Guyana ranked 2nd to Russia for most oil finds in 2019

first_img– found millions more barrels of oil than Norway, UK & USBy Jarryl BryanOil and gas companies throughout the world have discovered over seven billion barrels of oil equivalent for the year 2019, but of this amount, Guyana has the second most discoveries so far in the year.Diagram showing the extent of oil discoveries, and by which companies, for the yearThis is according to Norwegian research company Rystad Energy, which compiled a report on all the discoveries of oil around the world and came up with a list of the top 10 countries. Russia is in the lead, with over 1.5 billion barrels of oil found in its Dinkov and Nyarmeyskoye oil fields.Russia is followed closely by Guyana, where oil was found in the Liza 1 field in the Stabroek block by United States (US) based ExxonMobil and in the Orinduik block by British oil firm Tullow. These companies are not finished drilling, as further projects are being undertaken.A distant third is the middle eastern country of Cyprus. They are followed by South Africa, Malaysia, Norway, Angola and Indonesia. The United Kingdom (UK) and the US bring up the rear on the top 10 oil finds list.Commenting on the steep rise in oil drilling in the Caribbean, the report noted that in 2013, only seven offshore wells were drilled in the region. Now, the report noted, 23 new exploration wells are expected for 2019.“Rystad Energy expects the Guyana-Suriname basin will continue to occupy headlines with a few planned wells in both Guyana and Suriname. The basin is pinned as one of the most prospective, underexplored basins in the world and will definitely get a facelift from its current assigned volumes if hydrocarbons are established towards the east,” a statement from the company says.So far, Esso Exploration and Production Guyana Limited (EEPGL, Exxon’s local subsidiary) has made 14 oil finds in the Stabroek block over 100 miles offshore Guyana, including four for this year.Last year, the company made five discoveries. These discoveries have pushed the total estimated recoverable barrels of oil equivalent to over six billion. In addition, Exxon is moving ahead with its Liza Phase Two project, which will contain approximately 30 wells.The Liza Destiny, Guyana’s first Floating Production Storage and Offloading (FPSO) vessel, arrived in Guyana’s waters at the end of August. The vessel will play a key role in oil production, scheduled to begin in the first quarter of next year.Meanwhile, Tullow has made at least two oil finds in its Jethro and Joe wells. On September 16, the same day that ExxonMobil announced its 14th oil find, Tullow also revealed that it had made its second oil find in just a matter of weeks – the discovery of 14 metres of oil reservoirs at the Joe well.After the find, Tullow’s Exploration Director, Angus McCoss, had noted that the discovery increases the potential in the Orinduik block. He had also alluded to the block having multibillion-barrel potential.The Orinduik oil block is just a few kilometres from Exxon’s discoveries in the Liza and Payara fields. It is under the administration of Eco Guyana and Tullow, who signed a 10-year Petroleum Prospecting Licence and Production Sharing Agreement with Guyana in 2016. French firm Total E&P Activities Petrolieres entered the fray in 2017, partnering with Eco and getting a 25 per cent share in the block.last_img read more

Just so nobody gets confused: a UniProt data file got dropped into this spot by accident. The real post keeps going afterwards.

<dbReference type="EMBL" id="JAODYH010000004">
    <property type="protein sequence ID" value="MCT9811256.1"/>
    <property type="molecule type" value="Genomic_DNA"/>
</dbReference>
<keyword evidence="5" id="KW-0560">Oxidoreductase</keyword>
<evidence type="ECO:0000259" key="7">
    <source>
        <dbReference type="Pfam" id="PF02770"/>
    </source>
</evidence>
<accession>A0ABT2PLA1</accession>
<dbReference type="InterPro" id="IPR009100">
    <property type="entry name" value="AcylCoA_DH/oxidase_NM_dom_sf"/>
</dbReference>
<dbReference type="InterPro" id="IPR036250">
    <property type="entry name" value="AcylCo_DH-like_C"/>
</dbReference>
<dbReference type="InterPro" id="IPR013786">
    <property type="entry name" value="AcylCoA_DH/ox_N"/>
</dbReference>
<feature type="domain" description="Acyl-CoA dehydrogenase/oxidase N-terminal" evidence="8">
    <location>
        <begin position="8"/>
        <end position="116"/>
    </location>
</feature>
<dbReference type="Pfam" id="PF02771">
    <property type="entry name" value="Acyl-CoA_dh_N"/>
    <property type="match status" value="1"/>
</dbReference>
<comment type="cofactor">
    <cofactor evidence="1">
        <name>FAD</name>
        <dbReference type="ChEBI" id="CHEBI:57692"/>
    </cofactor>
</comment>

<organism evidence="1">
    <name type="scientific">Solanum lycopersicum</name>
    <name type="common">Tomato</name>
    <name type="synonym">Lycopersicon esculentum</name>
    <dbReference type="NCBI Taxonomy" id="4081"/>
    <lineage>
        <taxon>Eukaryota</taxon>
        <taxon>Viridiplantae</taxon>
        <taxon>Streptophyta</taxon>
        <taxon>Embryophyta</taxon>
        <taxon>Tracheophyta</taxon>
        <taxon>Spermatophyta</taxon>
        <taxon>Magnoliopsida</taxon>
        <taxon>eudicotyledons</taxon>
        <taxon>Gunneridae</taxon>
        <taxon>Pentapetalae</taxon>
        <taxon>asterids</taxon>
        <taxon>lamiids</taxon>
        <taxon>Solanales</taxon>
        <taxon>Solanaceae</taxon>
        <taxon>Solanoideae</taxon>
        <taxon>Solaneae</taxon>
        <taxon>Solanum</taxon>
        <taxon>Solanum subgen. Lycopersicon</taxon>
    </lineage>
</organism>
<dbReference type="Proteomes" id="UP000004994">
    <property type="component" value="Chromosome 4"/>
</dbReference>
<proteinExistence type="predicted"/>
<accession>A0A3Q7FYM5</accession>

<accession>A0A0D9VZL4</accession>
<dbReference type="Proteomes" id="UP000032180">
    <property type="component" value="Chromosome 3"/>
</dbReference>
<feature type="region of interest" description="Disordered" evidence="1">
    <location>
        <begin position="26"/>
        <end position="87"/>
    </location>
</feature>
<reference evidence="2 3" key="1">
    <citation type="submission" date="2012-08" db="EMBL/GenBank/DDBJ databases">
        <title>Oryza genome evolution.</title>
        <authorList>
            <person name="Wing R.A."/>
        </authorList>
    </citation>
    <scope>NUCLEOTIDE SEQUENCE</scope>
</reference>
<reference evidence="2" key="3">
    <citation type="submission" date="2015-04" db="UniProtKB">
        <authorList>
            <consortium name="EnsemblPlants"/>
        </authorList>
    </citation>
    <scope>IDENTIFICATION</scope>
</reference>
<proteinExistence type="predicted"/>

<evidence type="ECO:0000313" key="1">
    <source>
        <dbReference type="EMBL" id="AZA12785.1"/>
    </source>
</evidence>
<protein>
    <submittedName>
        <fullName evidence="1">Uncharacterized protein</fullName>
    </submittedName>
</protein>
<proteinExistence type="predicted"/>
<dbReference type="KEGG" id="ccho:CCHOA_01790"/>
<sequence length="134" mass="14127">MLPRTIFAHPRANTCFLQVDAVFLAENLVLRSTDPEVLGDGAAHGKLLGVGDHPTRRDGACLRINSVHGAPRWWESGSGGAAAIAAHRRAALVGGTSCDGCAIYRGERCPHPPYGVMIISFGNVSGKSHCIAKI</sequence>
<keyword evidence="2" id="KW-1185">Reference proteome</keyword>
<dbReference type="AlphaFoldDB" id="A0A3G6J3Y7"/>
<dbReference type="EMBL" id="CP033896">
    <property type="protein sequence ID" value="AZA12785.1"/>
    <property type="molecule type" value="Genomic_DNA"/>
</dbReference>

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Automated meter reading systems make life easy for intruders

first_img Citation: Automated meter reading systems make life easy for intruders (2012, October 20) retrieved 18 August 2019 from https://phys.org/news/2012-10-automated-meter-life-easy-intruders.html An aerial view of the neighborhood where the researchers performed their eavesdropping experiments. Each blue triangle or red star represents a group of four or five meters mounted in a cluster on an exterior wall. Using an LNA and a 5 dBi omnidirectional antenna, they were able to monitor all meters in the neighborhood. Some sniffed meters may be out of the scope of this view. Credit: Ishtiaq Rouf et al. More information: Research paper: www.winlab.rutgers.edu/~grutes … ers/fp023-roufPS.pdfvia Newscientist Explore further This document is subject to copyright. Apart from any fair dealing for the purpose of private study or research, no part may be reproduced without the written permission. The content is provided for information purposes only. (Phys.org)—Intruders of the break-in and snooping variety have their work cut out for them by just picking up wireless signals that are broadcast by utility meters, say researchers from the University of South Carolina at Columbia, IEEE and Rutgers. As with many other technological advances that bring new pathways for criminals, advances in meters have created concerns about intrusions. Millions of analogue meters to measure water, gas and electricity consumption have been replaced by automated meter reading (AMR) in the U.S. The newer method enables devices to broadcast readings by radio every 30 seconds for utility company employees to read as they walk or drive around with a receiver. Intruders can tune into the same information, however, according to Ishtiaq Rouf and his colleagues, authors of a paper that delivers a security analysis of AMR systems. More than 40 million meters in the United States have been equipped with AMR technology over the past years. The smart meters collect energy consumption data which could reveal sensitive personal information from homes, they said. Because energy usage often drops to near zero when a house is empty, the readings could be used to identify which owners are at work or traveling. Their work shows that currently deployed AMR systems are vulnerable to spoofing attacks and privacy breaches. The research was presented earlier this week at the 19th ACM Conference on Computer and Communications Security, which ran from October 16 to 18 in Raleigh, North Carolina. The AMR meters that they studied make data publicly available over unsecured wireless transmissions. “They use a basic frequency hopping wireless communication protocol and show no evidence of attempting to ensure confidentiality, integrity, and authenticity of the data,” added the research team.They picked up transmissions from AMR meters operated by companies. They said that the communication protocol can be reverse-engineered with only a few days of effort. They made use of radio equipment and information available through online tutorials. They used software radio equipment publicly available for about $1,000 (GNU Radio with the Universal Software Radio Peripheral). “We were able to both eavesdrop on messages as well as spoof messages to falsify the reading captured by a commonly used ‘walk-by’ reader,” they said. Through wireless monitoring, they harvested consumption data from 485 meters within a 300m radius region.As remedies, the authors suggested alternative schemes based on defensive jamming, which they said may be easier to deploy than upgrading meters themselves. Jamming could protect against the leakage of legacy devices and requires no modification of the deployed meters. © 2012 Phys.org Google’s PowerMeter Will Help Reduce Energy Consumption (Video)last_img read more